Monday, July 11, 2022
The representative of the Holy Father in South Sudan has called on the people of God in the East-Central African nation to work toward achieving lasting peace in the country as they await the realization of the postponed ecumenical visit. [Patrick Juma Wani – ACI Africa]

Speaking at  Dr. John Garang Mausoleum on Thursday, July 7, Archbishop Hubertus van Megen said the visit of the Pietro Cardinal Parolin is a great step towards consolidating peace in South Sudan. “It’s time for us to move forward and let us take a step towards peace,” Archbishop van Megen said, added, “The Holy Father gives us this task to do before he comes.”

“It’s the time for us to work on it before the Pope comes. let's get things rushing because he gave us a few months more,” Archbishop van Megen said. In a June 10 statement, the Holy See Press Office Director, Matteo Bruni, announced the postponement of Pope Francis’ two-African-nation pastoral trip that had been scheduled to begin in the capital city of the Democratic Republic of Congo (DRC), Kinshasa on July 2, and conclude on July 7 in South Sudan’s capital city, Juba.

Mr. Bruno said that the doctors of Pope Francis had made the request to postpone the pastoral visit to Africa, and that the trip will be moved “to a later date to be determined”. Since then, the Holy Father has repeatedly reconfirmed his desire to realize his third trip to Africa. On June 12, Pope Francis said he is praying to reschedule his Apostolic trip to DRC and the ecumenical visit to South Sudan “as soon as possible”.

In his remarks after his Angelus reflection for pilgrims gathered in St. Peter’s Square on Holy Trinity Sunday, Pope Francis apologized to authorities of the two African nations for having to postpone the six-day trip. Speaking at the start of his audience with members of the Missionaries of Africa (White Fathers) in the Vatican’s Clementine Hall on June 13, the Holy Father reiterated his intention to reschedule his third visit to Africa. The 85-year-old Pontiff told the delegates of the Missionaries of Africa, “Indeed, at my age, it is not so easy to go on a mission trip! But your prayers and example give me courage, and I am confident that I can visit these peoples, whom I carry in my heart.”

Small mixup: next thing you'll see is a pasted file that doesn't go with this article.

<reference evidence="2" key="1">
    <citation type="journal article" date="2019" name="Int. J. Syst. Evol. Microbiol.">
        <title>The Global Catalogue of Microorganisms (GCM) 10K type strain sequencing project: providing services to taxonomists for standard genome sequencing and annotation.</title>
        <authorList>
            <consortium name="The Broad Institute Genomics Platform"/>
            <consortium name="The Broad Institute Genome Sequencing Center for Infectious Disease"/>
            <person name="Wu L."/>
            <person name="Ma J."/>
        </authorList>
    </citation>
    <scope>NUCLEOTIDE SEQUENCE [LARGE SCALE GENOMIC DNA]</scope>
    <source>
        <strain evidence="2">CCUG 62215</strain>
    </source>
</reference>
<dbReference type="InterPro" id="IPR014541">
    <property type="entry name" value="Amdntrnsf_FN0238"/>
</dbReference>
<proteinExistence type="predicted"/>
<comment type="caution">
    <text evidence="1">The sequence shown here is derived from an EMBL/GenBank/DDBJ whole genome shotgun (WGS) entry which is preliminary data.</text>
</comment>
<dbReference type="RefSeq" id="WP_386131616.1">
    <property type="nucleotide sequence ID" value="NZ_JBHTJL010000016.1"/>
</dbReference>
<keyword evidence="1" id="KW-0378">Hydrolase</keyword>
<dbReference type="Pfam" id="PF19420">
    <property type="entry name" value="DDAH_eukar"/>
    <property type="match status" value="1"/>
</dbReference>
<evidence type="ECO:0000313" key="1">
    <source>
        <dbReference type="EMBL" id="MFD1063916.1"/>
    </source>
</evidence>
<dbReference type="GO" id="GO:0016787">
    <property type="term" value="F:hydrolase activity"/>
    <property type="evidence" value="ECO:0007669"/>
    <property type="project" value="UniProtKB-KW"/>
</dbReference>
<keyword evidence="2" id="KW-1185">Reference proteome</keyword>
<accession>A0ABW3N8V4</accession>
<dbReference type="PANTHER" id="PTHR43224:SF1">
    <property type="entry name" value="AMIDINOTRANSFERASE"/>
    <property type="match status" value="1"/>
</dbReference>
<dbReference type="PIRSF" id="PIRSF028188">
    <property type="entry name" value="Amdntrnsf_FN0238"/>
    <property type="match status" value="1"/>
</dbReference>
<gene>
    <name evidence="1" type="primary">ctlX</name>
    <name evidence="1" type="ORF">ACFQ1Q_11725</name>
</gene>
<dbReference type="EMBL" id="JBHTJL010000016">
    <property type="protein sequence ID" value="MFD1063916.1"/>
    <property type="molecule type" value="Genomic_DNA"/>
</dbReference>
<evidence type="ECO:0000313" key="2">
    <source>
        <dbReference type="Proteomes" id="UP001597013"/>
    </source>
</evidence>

In his address in Juba during the July 7 event, the representative of the Holy Father in South Sudan challenged the people of God in the East-Central African nation to have some concrete “political progress” by the time Pope Francis realizes his postponed visit. “We should not only do things that are ready for the visit of the Holy Father but we really have to offer something to him in terms of political progress and to be able to tell the Holy Father that we have surely made peace in this country,” the Nairobi-based Archbishop further said. Having some indicators of progress toward lasting peace, he said, “is a role for all of us to play not only for the leaders of this country; it's for each and every one of us because all of us have the responsibility in bringing peace into our families, communities, and in our beloved country.”

The Apostolic Nuncio who also represents the Holy father in Kenya went on to recount his recent encounter with the Holy Father in Rome, saying, “You know it’s exactly one week since I was in Rome and had a meeting with Pope Francis and we spoke about South Sudan and what to do after he postponed the visit and there was a clear message from him, that Monsignor Bert, I will come.”

Archbishop van Megen said that the Holy Father had told him, “I have given my word to the people of South Sudan that I will come soon.”

“The Holy Father has sent Cardinal Parolin as his messenger because he feels like John the Baptist; you know John the Baptist announced that the Messiah will come and he announces because he is the one preparing the roads,” the Nuncio said July 5.

[Patrick Juma Wani – ACI Africa]